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Natural variation in the contribution of microbial density to inducible immune dynamics

Cite this dataset

Tate, Ann; Jent, Derrick; Perry, Abby; Critchlow, Justin (2019). Natural variation in the contribution of microbial density to inducible immune dynamics [Dataset]. Dryad.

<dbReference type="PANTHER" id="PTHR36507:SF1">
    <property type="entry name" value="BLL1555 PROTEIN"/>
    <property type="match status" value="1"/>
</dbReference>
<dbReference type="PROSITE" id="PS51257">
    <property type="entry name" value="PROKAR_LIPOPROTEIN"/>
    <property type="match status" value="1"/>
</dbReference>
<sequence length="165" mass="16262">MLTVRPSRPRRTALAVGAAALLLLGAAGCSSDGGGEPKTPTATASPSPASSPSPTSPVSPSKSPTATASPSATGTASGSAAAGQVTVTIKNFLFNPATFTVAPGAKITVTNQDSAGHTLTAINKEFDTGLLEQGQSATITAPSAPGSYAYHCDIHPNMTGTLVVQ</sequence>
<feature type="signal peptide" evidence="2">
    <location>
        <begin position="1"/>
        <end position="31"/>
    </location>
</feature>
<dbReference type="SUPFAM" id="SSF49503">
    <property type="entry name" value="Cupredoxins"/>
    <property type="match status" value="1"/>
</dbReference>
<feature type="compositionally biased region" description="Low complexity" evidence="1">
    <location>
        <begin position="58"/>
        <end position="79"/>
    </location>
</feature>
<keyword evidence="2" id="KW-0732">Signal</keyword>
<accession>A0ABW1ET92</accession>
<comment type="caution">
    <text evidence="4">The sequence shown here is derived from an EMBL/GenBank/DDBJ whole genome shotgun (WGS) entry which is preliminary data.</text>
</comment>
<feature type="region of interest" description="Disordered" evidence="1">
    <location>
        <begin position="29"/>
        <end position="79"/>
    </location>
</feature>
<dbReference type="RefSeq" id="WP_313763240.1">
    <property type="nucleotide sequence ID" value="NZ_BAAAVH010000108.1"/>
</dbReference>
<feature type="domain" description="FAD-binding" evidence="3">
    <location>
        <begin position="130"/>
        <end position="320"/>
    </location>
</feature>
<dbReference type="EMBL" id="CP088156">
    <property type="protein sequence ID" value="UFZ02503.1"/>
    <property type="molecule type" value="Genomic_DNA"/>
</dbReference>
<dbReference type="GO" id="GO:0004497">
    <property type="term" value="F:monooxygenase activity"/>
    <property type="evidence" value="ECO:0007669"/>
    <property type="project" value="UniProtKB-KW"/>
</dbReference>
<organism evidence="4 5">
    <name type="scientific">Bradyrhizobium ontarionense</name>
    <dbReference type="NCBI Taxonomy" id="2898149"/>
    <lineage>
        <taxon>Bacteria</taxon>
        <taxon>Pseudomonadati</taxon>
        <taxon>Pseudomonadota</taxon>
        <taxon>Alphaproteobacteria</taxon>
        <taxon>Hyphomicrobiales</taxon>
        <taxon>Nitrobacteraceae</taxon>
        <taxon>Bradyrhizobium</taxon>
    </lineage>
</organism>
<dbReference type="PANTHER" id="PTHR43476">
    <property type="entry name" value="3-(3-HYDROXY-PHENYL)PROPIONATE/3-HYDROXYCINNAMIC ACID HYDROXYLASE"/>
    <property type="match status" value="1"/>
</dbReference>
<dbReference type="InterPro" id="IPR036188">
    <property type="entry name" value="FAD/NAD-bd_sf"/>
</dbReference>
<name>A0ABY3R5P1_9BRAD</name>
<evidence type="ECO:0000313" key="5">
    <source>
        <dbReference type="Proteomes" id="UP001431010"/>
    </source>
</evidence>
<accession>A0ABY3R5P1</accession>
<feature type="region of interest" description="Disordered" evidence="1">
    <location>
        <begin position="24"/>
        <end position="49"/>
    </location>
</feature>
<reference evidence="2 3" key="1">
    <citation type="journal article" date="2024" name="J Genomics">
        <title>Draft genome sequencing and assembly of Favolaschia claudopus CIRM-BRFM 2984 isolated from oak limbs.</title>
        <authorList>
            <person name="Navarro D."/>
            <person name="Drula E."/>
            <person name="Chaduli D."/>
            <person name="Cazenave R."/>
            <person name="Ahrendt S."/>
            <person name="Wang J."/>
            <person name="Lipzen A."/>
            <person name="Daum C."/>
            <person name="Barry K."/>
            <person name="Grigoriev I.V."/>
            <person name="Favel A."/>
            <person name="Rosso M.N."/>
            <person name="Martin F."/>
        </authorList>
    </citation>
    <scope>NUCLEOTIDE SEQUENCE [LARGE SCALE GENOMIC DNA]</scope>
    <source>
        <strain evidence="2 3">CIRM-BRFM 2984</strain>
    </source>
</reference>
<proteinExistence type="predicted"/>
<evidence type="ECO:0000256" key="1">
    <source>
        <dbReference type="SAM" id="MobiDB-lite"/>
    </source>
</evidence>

Immune responses evolve to balance the benefits of microbial killing against the costs of autoimmunity and energetic resource use. Models that explore the evolution of optimal immune responses generally include a term for constitutive immunity, or the level of immunological investment prior to microbial exposure, and for inducible immunity, or investment in immune function after microbial challenge. However, studies rarely consider the functional form of inducible immune responses with respect to microbial density, despite the theoretical dependence of immune system evolution on microbe- versus immune-mediated damage to the host. In this study, we analyze antimicrobial peptide (AMP) gene expression from seven wild-caught flour beetle populations (Tribolium spp.) during acute infection with the virulent bacteria Bacillus thuringiensis (Bt) and Photorhabdus luminescens (P.lum) to demonstrate that inducible immune responses mediated by the humoral IMD pathway exhibit natural variation in both microbe density-dependent and independent temporal dynamics. Beetle populations that exhibited greater AMP expression sensitivity to Bt density were also more likely to die from infection, while populations that exhibited higher microbe density-independent AMP expression were more likely to survive P. luminescens infection. Reduction in pathway signaling efficiency through RNAi-mediated knockdown of the imd gene reduced the magnitude of both microbe-independent and dependent responses and reduced host resistance to Bt growth, but had no net effect on host survival. This study provides a framework for understanding natural variation in the flexibility of investment in inducible immune responses and should inform theory on the contribution of non-equilibrium host-microbe dynamics to immune system evolution.